So, I’ve decided to join the fun at Cee’s Share Your World Challenge. It would have been nice if I had started at week one but what do they say… better late than never! 😅

Here’s for  Week 3.

1. Do you sleep with your closet doors open or closed?

Close. I’ve watched too many horror films to leave them open. 😱🙈

2. Do you take the shampoos and conditioner bottles from hotel?

No, thank you. I prefer my own. 👌🏽

3. What is your usual bedtime?

I always say this, “The night is my bed, the moon my lover…” 🌙✨

I love to laze the night away especially when it’s a starry night and the moon is out. My muse, I found, delights in the dark.  Although I am not a night owl per se, I’d say I sleep on an average of midnight. 

4. Do you like to use post-it notes?

Yes, I do like post-it notes but I don’t use them that much (especially that they’re not allowed in the office). I always end up doodling on them anyway so it’s safer to say I’d prefer a handy sketchpad instead. 😁

4. When was the last time you wrote a letter to someone on paper?

July 29, 2016. I wrote this one as  a response to a four-year old love letter and decided to post it on my blog. The physical letter remains tucked in my drawer. Unsent—just because. The letter is entitled, To a four-year-old unanswered letter…

6. Any phobias?

I have a few listed here.

I am not sure if it’s a phobia at all… but any of our plump, soft, squishy, and squirty friends frightens me. Those anytime-might-burst crawling creatures! Think caterpillars and larvae!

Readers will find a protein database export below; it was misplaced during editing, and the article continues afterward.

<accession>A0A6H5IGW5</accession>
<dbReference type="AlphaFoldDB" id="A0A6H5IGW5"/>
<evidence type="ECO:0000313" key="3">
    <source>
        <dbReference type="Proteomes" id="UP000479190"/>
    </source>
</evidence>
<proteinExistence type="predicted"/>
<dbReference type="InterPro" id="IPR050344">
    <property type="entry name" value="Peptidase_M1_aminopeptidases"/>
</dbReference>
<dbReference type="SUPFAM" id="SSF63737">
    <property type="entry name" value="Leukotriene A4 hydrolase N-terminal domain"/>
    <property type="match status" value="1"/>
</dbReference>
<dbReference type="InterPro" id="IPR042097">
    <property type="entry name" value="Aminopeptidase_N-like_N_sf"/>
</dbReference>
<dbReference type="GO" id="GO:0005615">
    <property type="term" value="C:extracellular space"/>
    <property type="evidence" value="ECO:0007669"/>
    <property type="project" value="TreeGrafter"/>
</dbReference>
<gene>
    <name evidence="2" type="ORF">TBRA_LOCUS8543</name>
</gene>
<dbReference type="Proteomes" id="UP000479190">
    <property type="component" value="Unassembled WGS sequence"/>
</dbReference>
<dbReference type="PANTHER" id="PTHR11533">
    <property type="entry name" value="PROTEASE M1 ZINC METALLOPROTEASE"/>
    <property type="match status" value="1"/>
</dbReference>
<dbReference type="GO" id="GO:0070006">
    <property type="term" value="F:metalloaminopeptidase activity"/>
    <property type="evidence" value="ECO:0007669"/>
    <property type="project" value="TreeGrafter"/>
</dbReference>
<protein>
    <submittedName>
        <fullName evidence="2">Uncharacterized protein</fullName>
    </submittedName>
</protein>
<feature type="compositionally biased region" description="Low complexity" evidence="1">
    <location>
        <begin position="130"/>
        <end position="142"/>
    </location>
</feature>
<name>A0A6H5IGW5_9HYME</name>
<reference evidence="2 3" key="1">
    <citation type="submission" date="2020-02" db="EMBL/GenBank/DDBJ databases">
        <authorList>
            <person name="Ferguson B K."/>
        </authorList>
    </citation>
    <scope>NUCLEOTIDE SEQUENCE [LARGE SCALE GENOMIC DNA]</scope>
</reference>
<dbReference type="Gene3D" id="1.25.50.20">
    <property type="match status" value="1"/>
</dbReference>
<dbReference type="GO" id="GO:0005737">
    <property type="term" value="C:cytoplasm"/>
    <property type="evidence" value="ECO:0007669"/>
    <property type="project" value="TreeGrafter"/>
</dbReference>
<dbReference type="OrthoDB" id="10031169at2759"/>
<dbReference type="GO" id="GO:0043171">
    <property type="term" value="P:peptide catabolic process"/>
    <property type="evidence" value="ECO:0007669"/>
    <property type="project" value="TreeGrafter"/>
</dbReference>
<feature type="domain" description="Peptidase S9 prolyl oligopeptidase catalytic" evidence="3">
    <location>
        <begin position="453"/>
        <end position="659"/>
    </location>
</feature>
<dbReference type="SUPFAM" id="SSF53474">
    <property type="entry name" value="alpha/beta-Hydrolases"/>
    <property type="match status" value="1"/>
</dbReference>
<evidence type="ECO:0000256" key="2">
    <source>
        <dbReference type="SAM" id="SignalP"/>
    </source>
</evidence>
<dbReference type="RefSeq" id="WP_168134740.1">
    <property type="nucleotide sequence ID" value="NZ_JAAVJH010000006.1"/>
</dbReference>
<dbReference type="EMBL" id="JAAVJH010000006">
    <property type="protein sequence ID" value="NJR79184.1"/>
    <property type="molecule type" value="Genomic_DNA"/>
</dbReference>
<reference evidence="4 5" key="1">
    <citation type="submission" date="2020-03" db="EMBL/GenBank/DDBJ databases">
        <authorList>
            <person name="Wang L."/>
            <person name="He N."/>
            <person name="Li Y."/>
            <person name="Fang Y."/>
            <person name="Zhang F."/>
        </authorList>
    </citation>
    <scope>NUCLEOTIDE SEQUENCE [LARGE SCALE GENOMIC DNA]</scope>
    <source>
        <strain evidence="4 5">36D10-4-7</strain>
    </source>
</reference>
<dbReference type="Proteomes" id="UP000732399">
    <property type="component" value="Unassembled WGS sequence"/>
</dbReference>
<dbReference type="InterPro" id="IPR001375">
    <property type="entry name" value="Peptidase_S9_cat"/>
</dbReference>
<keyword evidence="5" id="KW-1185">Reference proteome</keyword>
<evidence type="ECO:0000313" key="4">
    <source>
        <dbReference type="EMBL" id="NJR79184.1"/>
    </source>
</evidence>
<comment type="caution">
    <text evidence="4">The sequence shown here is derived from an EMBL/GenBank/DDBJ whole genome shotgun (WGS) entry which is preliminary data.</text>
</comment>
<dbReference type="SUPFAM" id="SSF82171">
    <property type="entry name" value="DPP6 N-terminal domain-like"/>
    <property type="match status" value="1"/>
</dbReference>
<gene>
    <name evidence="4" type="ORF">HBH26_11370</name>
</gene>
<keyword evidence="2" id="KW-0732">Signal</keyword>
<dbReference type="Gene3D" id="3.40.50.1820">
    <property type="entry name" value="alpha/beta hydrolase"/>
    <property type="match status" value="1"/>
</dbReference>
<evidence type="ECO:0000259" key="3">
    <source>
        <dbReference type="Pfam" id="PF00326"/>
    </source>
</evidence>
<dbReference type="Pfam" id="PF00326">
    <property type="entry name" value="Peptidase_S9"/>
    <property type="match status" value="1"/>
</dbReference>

7. How tall are you?

HA! And it all boils down to height…

Let’s just say my height is an inch adorable.



Really, I’m an inch away from 5ft! *hides*

Optional Bonus question:  What are you grateful for from last week, and what are you looking forward to in the week coming up? 

I was given a chance to watch a film documentary entitled, Jerome Lejeune: To the Least of My Brothers and Sisters. You can watch the trailer here.

The film chronicles the life of Dr. Jerome Lejeune, the Father of Modern Genetics, and how his meteoric rise in the field of science  struggled with his personal and moral beliefs when he strongly opposed the use of his discovery, Trisomy 21, to selectively terminate or abort prenatally diagnosed Down Syndrome babies at embryonic stage. This fervent stand, eventually, led everything he had built to crumble: his career and professional relationship, and even some friends.

I watched the film with a lump on my throat, thinking how tragic must it be for Legeune to be vilified, to be deemed a traitor of science and a hypocrite with biased personal beliefs. I was compelled when he said in one of his interviews that resorting to abortion is the end of science. The giving up. Legeune acknowledged the lack of resources of his time but was optimistic that the next generation could certainly find ways and solutions to the problem at hand.

That, for me, is a solid sign of faith—in both science and in the greater God.

Sadly, I was not able to find a copy of the full documentary but I’d like to share these clips from Dr. Legeune.